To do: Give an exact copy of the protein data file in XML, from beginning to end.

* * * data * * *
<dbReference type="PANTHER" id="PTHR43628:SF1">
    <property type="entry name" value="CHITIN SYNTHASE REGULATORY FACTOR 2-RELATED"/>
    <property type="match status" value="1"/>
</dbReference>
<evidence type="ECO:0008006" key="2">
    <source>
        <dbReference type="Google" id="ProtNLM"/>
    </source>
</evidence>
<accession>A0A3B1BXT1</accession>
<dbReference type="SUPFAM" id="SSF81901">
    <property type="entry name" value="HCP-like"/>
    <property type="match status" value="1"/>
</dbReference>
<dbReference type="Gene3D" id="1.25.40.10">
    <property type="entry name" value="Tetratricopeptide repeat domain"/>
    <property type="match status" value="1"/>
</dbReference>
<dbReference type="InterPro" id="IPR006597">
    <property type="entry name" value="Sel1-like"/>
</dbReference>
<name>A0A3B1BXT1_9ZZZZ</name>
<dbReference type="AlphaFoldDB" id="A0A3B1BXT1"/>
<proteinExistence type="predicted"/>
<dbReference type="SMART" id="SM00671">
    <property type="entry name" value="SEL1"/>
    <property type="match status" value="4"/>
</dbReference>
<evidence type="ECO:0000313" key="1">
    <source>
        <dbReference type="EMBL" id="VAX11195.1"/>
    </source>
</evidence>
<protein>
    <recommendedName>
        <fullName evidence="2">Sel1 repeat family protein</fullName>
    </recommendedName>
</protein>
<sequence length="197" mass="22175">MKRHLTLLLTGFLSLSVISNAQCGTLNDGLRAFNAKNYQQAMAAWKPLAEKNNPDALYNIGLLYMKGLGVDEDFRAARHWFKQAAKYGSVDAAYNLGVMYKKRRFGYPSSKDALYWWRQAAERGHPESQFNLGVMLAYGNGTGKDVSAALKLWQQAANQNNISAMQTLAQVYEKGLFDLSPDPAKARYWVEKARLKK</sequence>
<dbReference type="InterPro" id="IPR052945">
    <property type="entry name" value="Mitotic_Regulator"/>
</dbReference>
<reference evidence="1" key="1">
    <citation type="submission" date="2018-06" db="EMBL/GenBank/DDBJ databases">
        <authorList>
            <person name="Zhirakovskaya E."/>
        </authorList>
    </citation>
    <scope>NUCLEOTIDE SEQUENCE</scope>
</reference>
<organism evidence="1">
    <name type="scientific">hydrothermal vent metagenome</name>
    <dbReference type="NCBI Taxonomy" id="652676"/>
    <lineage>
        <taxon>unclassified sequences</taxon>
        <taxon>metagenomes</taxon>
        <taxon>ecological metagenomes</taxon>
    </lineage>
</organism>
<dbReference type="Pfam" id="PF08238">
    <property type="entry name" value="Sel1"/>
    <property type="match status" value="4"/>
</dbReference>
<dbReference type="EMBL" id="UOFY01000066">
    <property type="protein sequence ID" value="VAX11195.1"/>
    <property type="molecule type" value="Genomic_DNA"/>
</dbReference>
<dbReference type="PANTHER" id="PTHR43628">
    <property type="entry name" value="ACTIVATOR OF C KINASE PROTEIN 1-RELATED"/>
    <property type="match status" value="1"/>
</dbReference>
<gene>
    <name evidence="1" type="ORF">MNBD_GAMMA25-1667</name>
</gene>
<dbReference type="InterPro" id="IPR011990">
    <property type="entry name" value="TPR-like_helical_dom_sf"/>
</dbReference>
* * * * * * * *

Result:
<dbReference type="PANTHER" id="PTHR43628:SF1">
    <property type="entry name" value="CHITIN SYNTHASE REGULATORY FACTOR 2-RELATED"/>
    <property type="match status" value="1"/>
</dbReference>
<evidence type="ECO:0008006" key="2">
    <source>
        <dbReference type="Google" id="ProtNLM"/>
    </source>
</evidence>
<accession>A0A3B1BXT1</accession>
<dbReference type="SUPFAM" id="SSF81901">
    <property type="entry name" value="HCP-like"/>
    <property type="match status" value="1"/>
</dbReference>
<dbReference type="Gene3D" id="1.25.40.10">
    <property type="entry name" value="Tetratricopeptide repeat domain"/>
    <property type="match status" value="1"/>
</dbReference>
<dbReference type="InterPro" id="IPR006597">
    <property type="entry name" value="Sel1-like"/>
</dbReference>
<name>A0A3B1BXT1_9ZZZZ</name>
<dbReference type="AlphaFoldDB" id="A0A3B1BXT1"/>
<proteinExistence type="predicted"/>
<dbReference type="SMART" id="SM00671">
    <property type="entry name" value="SEL1"/>
    <property type="match status" value="4"/>
</dbReference>
<evidence type="ECO:0000313" key="1">
    <source>
        <dbReference type="EMBL" id="VAX11195.1"/>
    </source>
</evidence>
<protein>
    <recommendedName>
        <fullName evidence="2">Sel1 repeat family protein</fullName>
    </recommendedName>
</protein>
<sequence length="197" mass="22175">MKRHLTLLLTGFLSLSVISNAQCGTLNDGLRAFNAKNYQQAMAAWKPLAEKNNPDALYNIGLLYMKGLGVDEDFRAARHWFKQAAKYGSVDAAYNLGVMYKKRRFGYPSSKDALYWWRQAAERGHPESQFNLGVMLAYGNGTGKDVSAALKLWQQAANQNNISAMQTLAQVYEKGLFDLSPDPAKARYWVEKARLKK</sequence>
<dbReference type="InterPro" id="IPR052945">
    <property type="entry name" value="Mitotic_Regulator"/>
</dbReference>
<reference evidence="1" key="1">
    <citation type="submission" date="2018-06" db="EMBL/GenBank/DDBJ databases">
        <authorList>
            <person name="Zhirakovskaya E."/>
        </authorList>
    </citation>
    <scope>NUCLEOTIDE SEQUENCE</scope>
</reference>
<organism evidence="1">
    <name type="scientific">hydrothermal vent metagenome</name>
    <dbReference type="NCBI Taxonomy" id="652676"/>
    <lineage>
        <taxon>unclassified sequences</taxon>
        <taxon>metagenomes</taxon>
        <taxon>ecological metagenomes</taxon>
    </lineage>
</organism>
<dbReference type="Pfam" id="PF08238">
    <property type="entry name" value="Sel1"/>
    <property type="match status" value="4"/>
</dbReference>
<dbReference type="EMBL" id="UOFY01000066">
    <property type="protein sequence ID" value="VAX11195.1"/>
    <property type="molecule type" value="Genomic_DNA"/>
</dbReference>
<dbReference type="PANTHER" id="PTHR43628">
    <property type="entry name" value="ACTIVATOR OF C KINASE PROTEIN 1-RELATED"/>
    <property type="match status" value="1"/>
</dbReference>
<gene>
    <name evidence="1" type="ORF">MNBD_GAMMA25-1667</name>
</gene>
<dbReference type="InterPro" id="IPR011990">
    <property type="entry name" value="TPR-like_helical_dom_sf"/>
</dbReference>